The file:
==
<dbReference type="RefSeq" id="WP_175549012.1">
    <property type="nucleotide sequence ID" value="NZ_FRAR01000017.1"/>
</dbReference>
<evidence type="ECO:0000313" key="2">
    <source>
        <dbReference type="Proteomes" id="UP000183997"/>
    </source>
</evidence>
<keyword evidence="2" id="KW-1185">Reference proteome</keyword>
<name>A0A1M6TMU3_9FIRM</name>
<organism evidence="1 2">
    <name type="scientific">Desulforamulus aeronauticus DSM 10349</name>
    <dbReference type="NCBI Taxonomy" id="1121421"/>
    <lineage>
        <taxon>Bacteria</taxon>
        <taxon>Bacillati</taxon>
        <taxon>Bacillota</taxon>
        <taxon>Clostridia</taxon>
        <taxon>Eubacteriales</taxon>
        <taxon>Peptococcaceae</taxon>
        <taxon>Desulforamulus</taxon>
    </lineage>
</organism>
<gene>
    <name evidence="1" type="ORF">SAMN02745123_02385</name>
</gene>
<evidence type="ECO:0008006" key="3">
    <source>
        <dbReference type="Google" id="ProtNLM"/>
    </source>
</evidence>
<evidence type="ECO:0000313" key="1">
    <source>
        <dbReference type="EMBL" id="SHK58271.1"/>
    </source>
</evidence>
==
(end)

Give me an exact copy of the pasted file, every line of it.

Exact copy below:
<dbReference type="RefSeq" id="WP_175549012.1">
    <property type="nucleotide sequence ID" value="NZ_FRAR01000017.1"/>
</dbReference>
<evidence type="ECO:0000313" key="2">
    <source>
        <dbReference type="Proteomes" id="UP000183997"/>
    </source>
</evidence>
<keyword evidence="2" id="KW-1185">Reference proteome</keyword>
<name>A0A1M6TMU3_9FIRM</name>
<organism evidence="1 2">
    <name type="scientific">Desulforamulus aeronauticus DSM 10349</name>
    <dbReference type="NCBI Taxonomy" id="1121421"/>
    <lineage>
        <taxon>Bacteria</taxon>
        <taxon>Bacillati</taxon>
        <taxon>Bacillota</taxon>
        <taxon>Clostridia</taxon>
        <taxon>Eubacteriales</taxon>
        <taxon>Peptococcaceae</taxon>
        <taxon>Desulforamulus</taxon>
    </lineage>
</organism>
<gene>
    <name evidence="1" type="ORF">SAMN02745123_02385</name>
</gene>
<evidence type="ECO:0008006" key="3">
    <source>
        <dbReference type="Google" id="ProtNLM"/>
    </source>
</evidence>
<evidence type="ECO:0000313" key="1">
    <source>
        <dbReference type="EMBL" id="SHK58271.1"/>
    </source>
</evidence>